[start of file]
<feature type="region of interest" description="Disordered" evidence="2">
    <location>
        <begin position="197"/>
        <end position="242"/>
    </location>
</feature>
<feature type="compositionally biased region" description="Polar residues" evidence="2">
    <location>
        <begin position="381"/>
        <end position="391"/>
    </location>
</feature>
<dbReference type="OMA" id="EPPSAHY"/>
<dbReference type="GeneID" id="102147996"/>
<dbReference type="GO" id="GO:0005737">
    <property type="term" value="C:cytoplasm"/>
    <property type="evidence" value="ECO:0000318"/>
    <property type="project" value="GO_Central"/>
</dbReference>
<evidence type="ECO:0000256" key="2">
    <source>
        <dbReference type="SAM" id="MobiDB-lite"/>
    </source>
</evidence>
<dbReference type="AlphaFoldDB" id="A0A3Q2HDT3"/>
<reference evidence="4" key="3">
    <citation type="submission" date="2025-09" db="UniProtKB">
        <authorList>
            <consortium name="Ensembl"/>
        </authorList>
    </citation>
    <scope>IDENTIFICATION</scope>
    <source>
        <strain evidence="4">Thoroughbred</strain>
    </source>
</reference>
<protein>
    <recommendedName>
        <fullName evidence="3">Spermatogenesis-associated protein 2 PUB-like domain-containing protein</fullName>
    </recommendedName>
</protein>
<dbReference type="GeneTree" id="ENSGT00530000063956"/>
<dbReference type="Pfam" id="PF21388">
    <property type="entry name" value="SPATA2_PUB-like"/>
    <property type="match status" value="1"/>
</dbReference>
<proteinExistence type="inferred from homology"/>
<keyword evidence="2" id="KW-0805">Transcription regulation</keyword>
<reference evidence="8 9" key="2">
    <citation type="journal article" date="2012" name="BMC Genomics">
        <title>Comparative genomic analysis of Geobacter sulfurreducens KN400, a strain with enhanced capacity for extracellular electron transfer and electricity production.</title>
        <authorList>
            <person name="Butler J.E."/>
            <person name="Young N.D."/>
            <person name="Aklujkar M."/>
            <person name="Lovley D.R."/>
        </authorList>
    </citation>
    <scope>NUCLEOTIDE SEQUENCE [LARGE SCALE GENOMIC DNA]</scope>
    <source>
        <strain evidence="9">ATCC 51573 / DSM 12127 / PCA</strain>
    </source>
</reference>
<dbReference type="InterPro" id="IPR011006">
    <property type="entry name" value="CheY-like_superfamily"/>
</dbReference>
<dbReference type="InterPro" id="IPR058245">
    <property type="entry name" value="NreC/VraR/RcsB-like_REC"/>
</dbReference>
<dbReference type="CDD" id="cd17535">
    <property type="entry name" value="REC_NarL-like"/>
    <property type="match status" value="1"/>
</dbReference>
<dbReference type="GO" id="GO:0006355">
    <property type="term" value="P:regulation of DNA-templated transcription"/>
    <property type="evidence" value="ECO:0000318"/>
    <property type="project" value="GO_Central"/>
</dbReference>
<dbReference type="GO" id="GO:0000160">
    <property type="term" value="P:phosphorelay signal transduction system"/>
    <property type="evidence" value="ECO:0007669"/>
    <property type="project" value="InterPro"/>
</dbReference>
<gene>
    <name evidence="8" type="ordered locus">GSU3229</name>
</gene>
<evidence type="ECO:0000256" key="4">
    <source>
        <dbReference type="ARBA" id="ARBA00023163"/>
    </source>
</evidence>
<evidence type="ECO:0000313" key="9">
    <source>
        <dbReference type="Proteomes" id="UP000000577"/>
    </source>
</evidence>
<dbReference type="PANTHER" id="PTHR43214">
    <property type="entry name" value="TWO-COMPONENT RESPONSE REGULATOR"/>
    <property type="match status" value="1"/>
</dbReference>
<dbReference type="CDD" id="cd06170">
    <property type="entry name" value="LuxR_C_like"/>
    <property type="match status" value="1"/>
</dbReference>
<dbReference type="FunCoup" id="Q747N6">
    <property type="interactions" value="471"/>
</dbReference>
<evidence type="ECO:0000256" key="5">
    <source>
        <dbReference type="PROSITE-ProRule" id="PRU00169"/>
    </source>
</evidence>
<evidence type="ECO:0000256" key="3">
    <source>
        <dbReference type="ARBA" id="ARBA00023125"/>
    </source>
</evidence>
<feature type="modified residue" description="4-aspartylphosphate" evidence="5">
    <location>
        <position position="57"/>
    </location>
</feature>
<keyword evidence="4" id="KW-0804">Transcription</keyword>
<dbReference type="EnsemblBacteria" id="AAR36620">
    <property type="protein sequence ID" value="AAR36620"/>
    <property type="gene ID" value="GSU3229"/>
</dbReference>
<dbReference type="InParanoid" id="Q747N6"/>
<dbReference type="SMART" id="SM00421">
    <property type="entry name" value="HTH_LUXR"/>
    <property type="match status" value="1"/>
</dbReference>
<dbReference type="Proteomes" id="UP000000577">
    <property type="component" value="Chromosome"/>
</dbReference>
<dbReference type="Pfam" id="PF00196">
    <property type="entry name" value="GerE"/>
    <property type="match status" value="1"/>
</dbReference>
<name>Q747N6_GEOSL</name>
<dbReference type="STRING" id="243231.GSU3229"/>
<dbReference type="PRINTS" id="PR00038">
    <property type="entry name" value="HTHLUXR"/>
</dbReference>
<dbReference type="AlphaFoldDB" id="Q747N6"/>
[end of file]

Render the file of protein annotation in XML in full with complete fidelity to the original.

<feature type="region of interest" description="Disordered" evidence="2">
    <location>
        <begin position="197"/>
        <end position="242"/>
    </location>
</feature>
<feature type="compositionally biased region" description="Polar residues" evidence="2">
    <location>
        <begin position="381"/>
        <end position="391"/>
    </location>
</feature>
<dbReference type="OMA" id="EPPSAHY"/>
<dbReference type="GeneID" id="102147996"/>
<dbReference type="GO" id="GO:0005737">
    <property type="term" value="C:cytoplasm"/>
    <property type="evidence" value="ECO:0000318"/>
    <property type="project" value="GO_Central"/>
</dbReference>
<evidence type="ECO:0000256" key="2">
    <source>
        <dbReference type="SAM" id="MobiDB-lite"/>
    </source>
</evidence>
<dbReference type="AlphaFoldDB" id="A0A3Q2HDT3"/>
<reference evidence="4" key="3">
    <citation type="submission" date="2025-09" db="UniProtKB">
        <authorList>
            <consortium name="Ensembl"/>
        </authorList>
    </citation>
    <scope>IDENTIFICATION</scope>
    <source>
        <strain evidence="4">Thoroughbred</strain>
    </source>
</reference>
<protein>
    <recommendedName>
        <fullName evidence="3">Spermatogenesis-associated protein 2 PUB-like domain-containing protein</fullName>
    </recommendedName>
</protein>
<dbReference type="GeneTree" id="ENSGT00530000063956"/>
<dbReference type="Pfam" id="PF21388">
    <property type="entry name" value="SPATA2_PUB-like"/>
    <property type="match status" value="1"/>
</dbReference>
<proteinExistence type="inferred from homology"/>
<keyword evidence="2" id="KW-0805">Transcription regulation</keyword>
<reference evidence="8 9" key="2">
    <citation type="journal article" date="2012" name="BMC Genomics">
        <title>Comparative genomic analysis of Geobacter sulfurreducens KN400, a strain with enhanced capacity for extracellular electron transfer and electricity production.</title>
        <authorList>
            <person name="Butler J.E."/>
            <person name="Young N.D."/>
            <person name="Aklujkar M."/>
            <person name="Lovley D.R."/>
        </authorList>
    </citation>
    <scope>NUCLEOTIDE SEQUENCE [LARGE SCALE GENOMIC DNA]</scope>
    <source>
        <strain evidence="9">ATCC 51573 / DSM 12127 / PCA</strain>
    </source>
</reference>
<dbReference type="InterPro" id="IPR011006">
    <property type="entry name" value="CheY-like_superfamily"/>
</dbReference>
<dbReference type="InterPro" id="IPR058245">
    <property type="entry name" value="NreC/VraR/RcsB-like_REC"/>
</dbReference>
<dbReference type="CDD" id="cd17535">
    <property type="entry name" value="REC_NarL-like"/>
    <property type="match status" value="1"/>
</dbReference>
<dbReference type="GO" id="GO:0006355">
    <property type="term" value="P:regulation of DNA-templated transcription"/>
    <property type="evidence" value="ECO:0000318"/>
    <property type="project" value="GO_Central"/>
</dbReference>
<dbReference type="GO" id="GO:0000160">
    <property type="term" value="P:phosphorelay signal transduction system"/>
    <property type="evidence" value="ECO:0007669"/>
    <property type="project" value="InterPro"/>
</dbReference>
<gene>
    <name evidence="8" type="ordered locus">GSU3229</name>
</gene>
<evidence type="ECO:0000256" key="4">
    <source>
        <dbReference type="ARBA" id="ARBA00023163"/>
    </source>
</evidence>
<evidence type="ECO:0000313" key="9">
    <source>
        <dbReference type="Proteomes" id="UP000000577"/>
    </source>
</evidence>
<dbReference type="PANTHER" id="PTHR43214">
    <property type="entry name" value="TWO-COMPONENT RESPONSE REGULATOR"/>
    <property type="match status" value="1"/>
</dbReference>
<dbReference type="CDD" id="cd06170">
    <property type="entry name" value="LuxR_C_like"/>
    <property type="match status" value="1"/>
</dbReference>
<dbReference type="FunCoup" id="Q747N6">
    <property type="interactions" value="471"/>
</dbReference>
<evidence type="ECO:0000256" key="5">
    <source>
        <dbReference type="PROSITE-ProRule" id="PRU00169"/>
    </source>
</evidence>
<evidence type="ECO:0000256" key="3">
    <source>
        <dbReference type="ARBA" id="ARBA00023125"/>
    </source>
</evidence>
<feature type="modified residue" description="4-aspartylphosphate" evidence="5">
    <location>
        <position position="57"/>
    </location>
</feature>
<keyword evidence="4" id="KW-0804">Transcription</keyword>
<dbReference type="EnsemblBacteria" id="AAR36620">
    <property type="protein sequence ID" value="AAR36620"/>
    <property type="gene ID" value="GSU3229"/>
</dbReference>
<dbReference type="InParanoid" id="Q747N6"/>
<dbReference type="SMART" id="SM00421">
    <property type="entry name" value="HTH_LUXR"/>
    <property type="match status" value="1"/>
</dbReference>
<dbReference type="Proteomes" id="UP000000577">
    <property type="component" value="Chromosome"/>
</dbReference>
<dbReference type="Pfam" id="PF00196">
    <property type="entry name" value="GerE"/>
    <property type="match status" value="1"/>
</dbReference>
<name>Q747N6_GEOSL</name>
<dbReference type="STRING" id="243231.GSU3229"/>
<dbReference type="PRINTS" id="PR00038">
    <property type="entry name" value="HTHLUXR"/>
</dbReference>
<dbReference type="AlphaFoldDB" id="Q747N6"/>